Don’t let fading fireweed kill your enthusiasm for yard and garden

Alaska Dispatch News

I am not sure where the old sourdough phrase “When the fireweed turns to cotton, summer will soon be forgotten” comes from. For me it is preferable to attribute it to the allegedly Alaska Native legend which suggests we have six weeks before the first snow when the fireweed finishes its last bloom.

Right now, the fireweed on our property has ended its purple display. If there is truth to the six-week idea, we should have snow by the 17th of September. Oh no!

Frankly, in all my years gardening here, I have never really counted the weeks between the end of fireweed blossoms and the first snow. I guess it is time for a bit of citizen science — and I hope you will join in. Let’s put the myths to test.

Of course, right off the bat, I have to question the veracity of the six-weeks statement. There are places all over the state that are still sporting beautiful fireweed. And, on the other side of the coin, I walk by a lot of fireweed plants that have completely fuzzed out, suggesting that in those areas, the snow date could be Sept. 10. That doesn’t make sense, especially since these clumps are only separated by the length of our driveway.

Then, too, what defines this first snow? It may be that we have six weeks to termination dust? Let’s start keeping some notes and try to nail this thing down. Six weeks until termination dust makes much more sense to me.

More basic, which plant is the marker? Should we be using the first fireweed we see that has finished blooming? Or would it make sense to wait for the last of the fireweed to stop flowering?

My hypothesis is we will find the six weeks to snow myth a bit too specific. It might have made sense once, but we are in a warmer, later snow clime these days.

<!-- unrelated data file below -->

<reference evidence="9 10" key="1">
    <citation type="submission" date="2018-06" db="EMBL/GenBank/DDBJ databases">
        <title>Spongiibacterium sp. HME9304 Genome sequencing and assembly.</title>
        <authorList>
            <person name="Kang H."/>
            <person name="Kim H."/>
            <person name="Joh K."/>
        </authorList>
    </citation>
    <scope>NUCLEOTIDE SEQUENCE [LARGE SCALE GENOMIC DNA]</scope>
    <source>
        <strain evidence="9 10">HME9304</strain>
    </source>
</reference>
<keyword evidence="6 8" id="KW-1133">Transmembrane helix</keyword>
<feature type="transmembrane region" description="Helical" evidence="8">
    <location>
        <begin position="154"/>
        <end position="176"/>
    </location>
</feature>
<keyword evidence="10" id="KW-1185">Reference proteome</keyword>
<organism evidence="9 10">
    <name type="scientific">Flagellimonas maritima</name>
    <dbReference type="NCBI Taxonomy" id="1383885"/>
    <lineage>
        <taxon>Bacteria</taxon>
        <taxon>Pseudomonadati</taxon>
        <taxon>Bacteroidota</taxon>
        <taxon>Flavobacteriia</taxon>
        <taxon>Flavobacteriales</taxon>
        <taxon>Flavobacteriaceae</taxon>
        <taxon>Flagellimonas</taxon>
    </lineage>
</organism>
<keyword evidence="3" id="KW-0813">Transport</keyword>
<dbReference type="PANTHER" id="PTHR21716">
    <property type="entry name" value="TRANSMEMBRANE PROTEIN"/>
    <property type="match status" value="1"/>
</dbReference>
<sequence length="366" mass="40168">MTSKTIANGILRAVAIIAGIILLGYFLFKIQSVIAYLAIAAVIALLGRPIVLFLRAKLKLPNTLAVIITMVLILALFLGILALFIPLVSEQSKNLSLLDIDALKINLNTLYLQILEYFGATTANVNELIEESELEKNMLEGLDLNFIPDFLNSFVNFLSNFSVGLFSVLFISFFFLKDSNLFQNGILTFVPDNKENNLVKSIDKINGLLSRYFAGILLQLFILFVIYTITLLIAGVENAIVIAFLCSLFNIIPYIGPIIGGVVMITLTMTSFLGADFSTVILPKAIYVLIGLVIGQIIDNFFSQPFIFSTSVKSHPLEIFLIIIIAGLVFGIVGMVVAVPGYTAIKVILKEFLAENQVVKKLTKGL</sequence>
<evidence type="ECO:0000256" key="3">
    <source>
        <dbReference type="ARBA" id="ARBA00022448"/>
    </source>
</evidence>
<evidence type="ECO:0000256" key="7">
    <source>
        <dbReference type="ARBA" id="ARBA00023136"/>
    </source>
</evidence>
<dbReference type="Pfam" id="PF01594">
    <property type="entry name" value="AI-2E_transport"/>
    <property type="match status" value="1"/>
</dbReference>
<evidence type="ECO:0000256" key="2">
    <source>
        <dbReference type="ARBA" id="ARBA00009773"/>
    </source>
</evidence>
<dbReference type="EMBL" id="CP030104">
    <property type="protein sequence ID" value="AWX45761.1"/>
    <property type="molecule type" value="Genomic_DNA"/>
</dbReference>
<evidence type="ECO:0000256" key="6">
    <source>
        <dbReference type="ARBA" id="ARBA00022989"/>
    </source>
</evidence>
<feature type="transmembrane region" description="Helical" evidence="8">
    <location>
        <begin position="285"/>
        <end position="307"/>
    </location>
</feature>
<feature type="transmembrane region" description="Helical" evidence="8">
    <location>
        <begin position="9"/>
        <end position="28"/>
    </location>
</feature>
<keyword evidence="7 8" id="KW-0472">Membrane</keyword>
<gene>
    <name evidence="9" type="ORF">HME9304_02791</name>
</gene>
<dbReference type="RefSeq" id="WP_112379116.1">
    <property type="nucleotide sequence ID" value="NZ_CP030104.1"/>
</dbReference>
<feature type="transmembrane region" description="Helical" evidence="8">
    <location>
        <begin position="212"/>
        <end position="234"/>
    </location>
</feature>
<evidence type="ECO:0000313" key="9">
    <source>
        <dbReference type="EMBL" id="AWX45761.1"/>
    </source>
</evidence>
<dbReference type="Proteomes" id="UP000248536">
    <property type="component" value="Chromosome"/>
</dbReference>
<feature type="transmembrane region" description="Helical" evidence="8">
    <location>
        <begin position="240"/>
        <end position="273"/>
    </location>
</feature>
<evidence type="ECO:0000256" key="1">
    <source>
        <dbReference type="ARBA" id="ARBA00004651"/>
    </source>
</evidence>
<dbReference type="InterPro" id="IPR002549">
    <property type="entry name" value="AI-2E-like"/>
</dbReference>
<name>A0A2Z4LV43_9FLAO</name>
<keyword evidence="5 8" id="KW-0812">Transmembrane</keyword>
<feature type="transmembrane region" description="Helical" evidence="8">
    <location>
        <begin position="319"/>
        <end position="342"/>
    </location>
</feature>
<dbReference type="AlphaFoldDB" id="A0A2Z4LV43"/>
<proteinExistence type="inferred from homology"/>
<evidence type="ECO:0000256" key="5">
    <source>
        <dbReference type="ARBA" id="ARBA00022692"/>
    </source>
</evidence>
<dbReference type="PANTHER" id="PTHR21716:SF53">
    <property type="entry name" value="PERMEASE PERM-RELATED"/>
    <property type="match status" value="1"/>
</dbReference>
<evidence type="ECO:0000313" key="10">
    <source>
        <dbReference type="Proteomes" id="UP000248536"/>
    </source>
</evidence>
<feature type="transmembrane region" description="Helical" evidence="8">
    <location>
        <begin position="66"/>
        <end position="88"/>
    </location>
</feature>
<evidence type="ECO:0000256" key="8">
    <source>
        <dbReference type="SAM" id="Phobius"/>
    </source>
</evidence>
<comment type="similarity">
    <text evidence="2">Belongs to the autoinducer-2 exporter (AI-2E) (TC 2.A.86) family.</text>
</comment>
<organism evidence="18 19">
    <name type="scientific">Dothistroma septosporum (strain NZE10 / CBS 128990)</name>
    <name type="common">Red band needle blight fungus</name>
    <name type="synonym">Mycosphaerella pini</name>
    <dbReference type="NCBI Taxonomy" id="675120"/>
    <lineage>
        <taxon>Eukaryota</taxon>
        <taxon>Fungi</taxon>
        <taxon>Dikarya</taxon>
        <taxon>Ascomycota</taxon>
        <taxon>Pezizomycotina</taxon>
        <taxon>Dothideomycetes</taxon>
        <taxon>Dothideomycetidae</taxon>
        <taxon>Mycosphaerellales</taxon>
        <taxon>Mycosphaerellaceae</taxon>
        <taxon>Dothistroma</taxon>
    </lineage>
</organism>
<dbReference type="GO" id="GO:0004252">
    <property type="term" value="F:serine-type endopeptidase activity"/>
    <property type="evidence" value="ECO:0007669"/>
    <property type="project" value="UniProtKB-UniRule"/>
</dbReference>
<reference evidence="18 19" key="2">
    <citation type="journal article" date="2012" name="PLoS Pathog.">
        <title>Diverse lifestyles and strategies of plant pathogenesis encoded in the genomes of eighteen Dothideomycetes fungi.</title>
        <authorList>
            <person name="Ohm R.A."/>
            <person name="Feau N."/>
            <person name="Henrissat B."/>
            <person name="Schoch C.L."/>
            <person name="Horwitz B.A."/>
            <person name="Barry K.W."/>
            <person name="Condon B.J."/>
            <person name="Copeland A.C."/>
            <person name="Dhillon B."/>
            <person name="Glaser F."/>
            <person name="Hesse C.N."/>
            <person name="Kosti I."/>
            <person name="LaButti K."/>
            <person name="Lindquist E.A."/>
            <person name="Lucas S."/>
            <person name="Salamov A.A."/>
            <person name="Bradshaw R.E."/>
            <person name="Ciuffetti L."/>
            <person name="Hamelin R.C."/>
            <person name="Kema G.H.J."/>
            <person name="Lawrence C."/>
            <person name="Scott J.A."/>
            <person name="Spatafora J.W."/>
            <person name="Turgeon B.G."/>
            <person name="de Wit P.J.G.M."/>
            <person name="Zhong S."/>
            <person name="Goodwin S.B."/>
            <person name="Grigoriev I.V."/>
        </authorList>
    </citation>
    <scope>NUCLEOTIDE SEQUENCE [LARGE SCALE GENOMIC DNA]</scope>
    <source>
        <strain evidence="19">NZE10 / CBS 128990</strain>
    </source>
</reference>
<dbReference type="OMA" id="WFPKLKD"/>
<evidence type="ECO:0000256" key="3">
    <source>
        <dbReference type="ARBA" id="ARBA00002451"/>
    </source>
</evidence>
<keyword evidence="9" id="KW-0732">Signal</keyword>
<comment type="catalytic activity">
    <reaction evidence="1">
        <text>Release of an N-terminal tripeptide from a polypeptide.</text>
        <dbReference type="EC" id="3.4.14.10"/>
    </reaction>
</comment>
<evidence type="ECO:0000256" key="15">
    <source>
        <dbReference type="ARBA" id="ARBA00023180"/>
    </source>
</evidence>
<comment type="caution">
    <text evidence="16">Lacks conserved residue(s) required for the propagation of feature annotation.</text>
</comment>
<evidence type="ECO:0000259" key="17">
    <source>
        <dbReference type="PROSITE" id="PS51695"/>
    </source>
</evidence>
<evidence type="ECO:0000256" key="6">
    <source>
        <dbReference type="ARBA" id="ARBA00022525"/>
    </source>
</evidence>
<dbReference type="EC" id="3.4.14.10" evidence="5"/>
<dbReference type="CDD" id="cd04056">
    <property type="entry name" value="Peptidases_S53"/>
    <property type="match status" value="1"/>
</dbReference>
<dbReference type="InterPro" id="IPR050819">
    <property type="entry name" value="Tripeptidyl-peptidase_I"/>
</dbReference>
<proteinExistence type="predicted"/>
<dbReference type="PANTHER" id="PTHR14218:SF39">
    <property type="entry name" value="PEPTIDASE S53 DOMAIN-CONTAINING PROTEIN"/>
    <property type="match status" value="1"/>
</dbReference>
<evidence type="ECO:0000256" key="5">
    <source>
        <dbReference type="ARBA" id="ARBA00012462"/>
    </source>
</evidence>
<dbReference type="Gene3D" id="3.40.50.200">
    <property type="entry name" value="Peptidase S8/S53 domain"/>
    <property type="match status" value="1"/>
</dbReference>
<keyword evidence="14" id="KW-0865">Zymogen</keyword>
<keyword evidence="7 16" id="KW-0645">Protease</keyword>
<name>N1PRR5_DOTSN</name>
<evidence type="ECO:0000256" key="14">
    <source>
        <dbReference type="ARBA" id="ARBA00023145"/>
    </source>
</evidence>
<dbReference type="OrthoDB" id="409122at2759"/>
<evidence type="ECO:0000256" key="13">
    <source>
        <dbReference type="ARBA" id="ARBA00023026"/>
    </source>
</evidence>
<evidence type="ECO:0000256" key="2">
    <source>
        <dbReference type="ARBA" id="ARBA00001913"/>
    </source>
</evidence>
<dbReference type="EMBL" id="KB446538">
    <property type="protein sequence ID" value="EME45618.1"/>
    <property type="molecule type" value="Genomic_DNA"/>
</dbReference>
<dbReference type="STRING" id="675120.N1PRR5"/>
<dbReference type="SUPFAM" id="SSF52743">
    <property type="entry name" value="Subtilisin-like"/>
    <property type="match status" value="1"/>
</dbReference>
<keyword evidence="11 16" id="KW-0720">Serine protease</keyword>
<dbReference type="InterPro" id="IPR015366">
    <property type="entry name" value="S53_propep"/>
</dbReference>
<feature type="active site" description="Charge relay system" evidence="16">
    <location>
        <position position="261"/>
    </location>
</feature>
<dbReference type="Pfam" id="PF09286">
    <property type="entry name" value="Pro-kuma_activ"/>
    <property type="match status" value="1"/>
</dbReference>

The idea that the end of fireweed displays means the summer is coming to an end has some merit, however. Even if it doesn’t snow by Sept. 17, we will have lost lots of daylight and evenings will be chilly. There will be no questioning that summer is at its end. The trick, I suppose, is for yardeners not to let the prospect of winter presented by fading fireweed get in the way.

Summer is coming to its end but we can continue to harvest from gardens into October if we are a bit lucky. So don’t give up just because your fireweed is spent. There are lots of flowers to enjoy. The lawns will need mowing. And, if you planned and planted properly, you will have flowers and vegetables right up until we actually do get a good snow cover.

Ah, did I say “planned and planted properly?” There is the rub! If you wonder what these plants are in your area, spend a bit of time — notebook in hand — wandering around the Alaska Botanical Garden in Anchorage, the Georgeson Botanical Garden in Fairbanks, the Alaska State Fair Grounds and the Palmer Visitor Center in the Mat-Su, the Jensen-Olson Arboretum in Juneau or the Pratt Museum garden in Homer. They necessarily put plants in that will — and do — keep their displays interesting right up until the end.

And, don’t forget planting and harvesting garlic, fall chores. Potatoes — which you should still be hilling — along with Brussels sprouts, will need nurturing until the first frosts. Of course you can use time in the fall to plant spring flowering bulbs.

I know I am not the only one who quotes the six weeks to snow rule without having really tested it. Let’s track this fireweed-first snow thing. The point you need to keep in mind while we do, is that we are here and now. Don’t focus on events six weeks —more or less? — ahead and call it quits. You live in Alaska; winter is always coming soon.

Jeff’s Alaska Garden Column

Botanical gardens and arboretums mentioned above: These are fountains of information and they need your support. Check out their websites to find out how.

Mushrooms: It has been quite a year for amanitas in our yard. How about yours? All Alaskan yardeners need a mushroom ID book. I am not suggesting you eat them, but you should know what they are just as you would plants in your gardens. Read “Teaming With Fungi” if you think you can or even should get rid of them.

Lawns: This is the time of year where I point out my advice really works. I am quite sure yours is beautifully green. If you leave the clippings and mulch in fall’s leaves, all lawns need is water.

Butter and eggs: Get them before they go to seed. And don’t stop with the ones on your property. I fear our roadsides and alleys are no longer defensible against this pesky weed.

Jeff Lowenfels | Alaska gardening and growing

Jeff Lowenfels has written a weekly gardening column for the ADN for more than 45 years. His columns won the 2020 gold medal at the Garden Communicators International conference. He’s authored several books on organic gardening, and his latest book, "Teaming With Bacteria," can be pre-ordered on Amazon. Reach him at